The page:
Cedar Rapids casino advocates release plans for $250 million proposal
CEDAR RAPIDS, Iowa (KCRG) - Backers of a revitalized casino proposal in Cedar Rapids have unveiled their plans for a multimillion-dollar facility on the south side of the Cedar River.
The Linn County Gaming Association, Cedar Rapids Development Group, and Peninsula Pacific Entertainment released the $250 million plan for Cedar Crossing. The facility, occupying a piece of land across the river from Quaker Oats. The plan calls for a facility with bars, restaurants, a “foodertainment” venue with local PGA golfer Zach Johnson’s name attached to it, and a 1,500-seat event center.
“Cedar Crossing is going to be a cornerstone of revitalization efforts in Cedar Rapids,” Cedar Rapids Mayor Tiffany O’Donnell said, in a statement. “This team has set the vision and has been leading the charge longer than anyone else – they live here and know our community, and they have been thoughtful in their approach to build the partnerships they need to build a world-class gaming and entertainment destination. Cedar Rapidians deserve that.”
Advocates touted the potential for job creation and revenue generation that the casino could bring to Linn County. They pledged to commit 8% of net gaming revenue in funding toward local nonprofits, which they said would contribute an estimated $5 to $7 million per year.
“From the beginning, we’ve said a Linn County casino will help our communities be more vibrant places to live,” Anne Parmley, LCGA president, said, in a statement. “We believe we can do more and be more – and the $5 to $7 million dollars in annual net gaming revenue that we can commit to funding local nonprofits is our way to show our commitment to lifting Linn County as a better place to live, work and visit.”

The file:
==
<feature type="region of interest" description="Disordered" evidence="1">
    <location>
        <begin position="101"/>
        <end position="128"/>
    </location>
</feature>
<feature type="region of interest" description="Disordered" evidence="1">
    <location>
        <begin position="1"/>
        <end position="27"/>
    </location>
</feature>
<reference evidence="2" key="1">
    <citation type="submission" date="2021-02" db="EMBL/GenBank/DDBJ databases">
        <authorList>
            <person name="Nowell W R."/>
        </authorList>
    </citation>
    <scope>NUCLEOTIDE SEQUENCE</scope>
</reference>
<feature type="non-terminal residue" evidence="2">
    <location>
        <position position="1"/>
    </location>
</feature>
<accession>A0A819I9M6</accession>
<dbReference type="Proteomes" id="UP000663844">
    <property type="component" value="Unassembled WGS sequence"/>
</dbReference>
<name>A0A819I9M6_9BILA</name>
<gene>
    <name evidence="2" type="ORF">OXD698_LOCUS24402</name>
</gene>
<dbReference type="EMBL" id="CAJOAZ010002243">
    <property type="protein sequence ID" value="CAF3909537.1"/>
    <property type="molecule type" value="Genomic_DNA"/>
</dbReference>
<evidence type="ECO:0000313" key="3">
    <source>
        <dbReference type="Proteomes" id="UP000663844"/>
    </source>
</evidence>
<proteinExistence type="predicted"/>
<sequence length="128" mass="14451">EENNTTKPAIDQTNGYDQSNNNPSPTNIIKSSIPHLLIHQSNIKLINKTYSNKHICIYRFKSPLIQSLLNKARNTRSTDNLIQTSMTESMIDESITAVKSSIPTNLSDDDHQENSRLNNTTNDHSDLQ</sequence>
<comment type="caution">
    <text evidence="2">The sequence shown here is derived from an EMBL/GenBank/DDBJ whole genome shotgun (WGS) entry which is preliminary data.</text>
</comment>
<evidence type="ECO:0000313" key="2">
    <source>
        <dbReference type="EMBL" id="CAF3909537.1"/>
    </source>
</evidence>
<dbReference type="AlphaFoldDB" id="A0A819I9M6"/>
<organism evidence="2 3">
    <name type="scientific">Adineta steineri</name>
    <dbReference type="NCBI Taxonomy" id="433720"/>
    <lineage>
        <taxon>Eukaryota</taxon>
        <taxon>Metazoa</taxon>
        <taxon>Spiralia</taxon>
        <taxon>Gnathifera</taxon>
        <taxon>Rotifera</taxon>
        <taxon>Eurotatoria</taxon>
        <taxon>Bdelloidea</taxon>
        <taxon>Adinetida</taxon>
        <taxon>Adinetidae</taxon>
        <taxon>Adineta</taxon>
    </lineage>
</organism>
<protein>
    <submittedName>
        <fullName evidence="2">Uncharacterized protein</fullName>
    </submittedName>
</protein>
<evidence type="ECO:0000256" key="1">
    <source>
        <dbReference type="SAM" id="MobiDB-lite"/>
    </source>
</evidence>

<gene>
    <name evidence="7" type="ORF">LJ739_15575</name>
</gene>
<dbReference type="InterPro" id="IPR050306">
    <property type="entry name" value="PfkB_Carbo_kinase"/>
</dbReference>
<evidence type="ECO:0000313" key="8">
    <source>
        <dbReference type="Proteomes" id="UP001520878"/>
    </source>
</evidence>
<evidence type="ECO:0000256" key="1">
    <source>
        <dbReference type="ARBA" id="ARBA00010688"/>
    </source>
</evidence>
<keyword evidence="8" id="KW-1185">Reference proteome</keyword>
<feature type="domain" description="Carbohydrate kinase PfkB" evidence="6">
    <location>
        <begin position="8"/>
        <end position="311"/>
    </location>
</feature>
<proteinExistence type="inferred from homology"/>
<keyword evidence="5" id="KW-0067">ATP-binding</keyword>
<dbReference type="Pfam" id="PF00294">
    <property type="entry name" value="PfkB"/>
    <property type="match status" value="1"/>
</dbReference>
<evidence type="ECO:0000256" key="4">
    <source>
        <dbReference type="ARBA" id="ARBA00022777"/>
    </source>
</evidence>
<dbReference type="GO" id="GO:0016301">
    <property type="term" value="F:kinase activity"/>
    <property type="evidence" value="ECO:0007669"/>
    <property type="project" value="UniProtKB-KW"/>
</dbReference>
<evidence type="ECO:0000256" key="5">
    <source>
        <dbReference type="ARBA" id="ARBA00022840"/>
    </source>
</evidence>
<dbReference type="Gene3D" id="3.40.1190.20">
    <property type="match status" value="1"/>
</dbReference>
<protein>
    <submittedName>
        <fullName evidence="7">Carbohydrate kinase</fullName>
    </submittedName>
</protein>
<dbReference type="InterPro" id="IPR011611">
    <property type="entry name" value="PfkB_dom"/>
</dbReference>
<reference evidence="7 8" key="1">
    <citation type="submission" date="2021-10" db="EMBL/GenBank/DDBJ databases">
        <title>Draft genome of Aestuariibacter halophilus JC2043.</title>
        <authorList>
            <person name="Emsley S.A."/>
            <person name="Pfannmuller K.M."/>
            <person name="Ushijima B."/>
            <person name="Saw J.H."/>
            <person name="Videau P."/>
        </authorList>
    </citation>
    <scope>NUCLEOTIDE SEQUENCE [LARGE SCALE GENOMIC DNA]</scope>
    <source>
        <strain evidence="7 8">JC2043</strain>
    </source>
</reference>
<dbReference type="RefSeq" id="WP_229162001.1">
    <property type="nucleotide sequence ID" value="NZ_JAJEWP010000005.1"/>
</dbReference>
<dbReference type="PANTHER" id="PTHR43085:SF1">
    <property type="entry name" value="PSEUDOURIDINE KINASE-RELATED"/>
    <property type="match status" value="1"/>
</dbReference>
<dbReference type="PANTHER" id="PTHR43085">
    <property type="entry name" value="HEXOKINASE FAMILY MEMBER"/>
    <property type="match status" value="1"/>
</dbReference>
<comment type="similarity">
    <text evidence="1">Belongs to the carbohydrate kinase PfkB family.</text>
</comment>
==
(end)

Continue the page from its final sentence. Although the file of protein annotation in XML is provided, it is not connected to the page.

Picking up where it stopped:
Peninsula Pacific Entertainment previously developed the Diamond Jo Casino in Dubuque, Diamond Jo Casino in Worth County, and the Hard Rock Hotel & Casino in Sioux City.
The state commission rejected proposals for a casino in Linn County in 2014 and 2017. Supporters of a local casino have said that expanded gambling in the state and new commission membership means that the same thing may not occur with a future proposal.
The Iowa Legislature passed a bill that would institute a two-year moratorium on new gaming licenses, which could delay any opportunity for the interested parties in Linn County to apply for a license until June 2024. Iowa Gov. Kim Reynolds has not yet signed the bill into law.
Voters in Linn County kept hopes for a casino alive in a referendum vote in November 2021, which passed with 55% approval. The vote did not approve a specific casino plan. Instead, it would allow the Cedar Rapids Development Group and other organizers to put together another plan to submit to the Iowa Racing and Gaming Commission sometime in the future.
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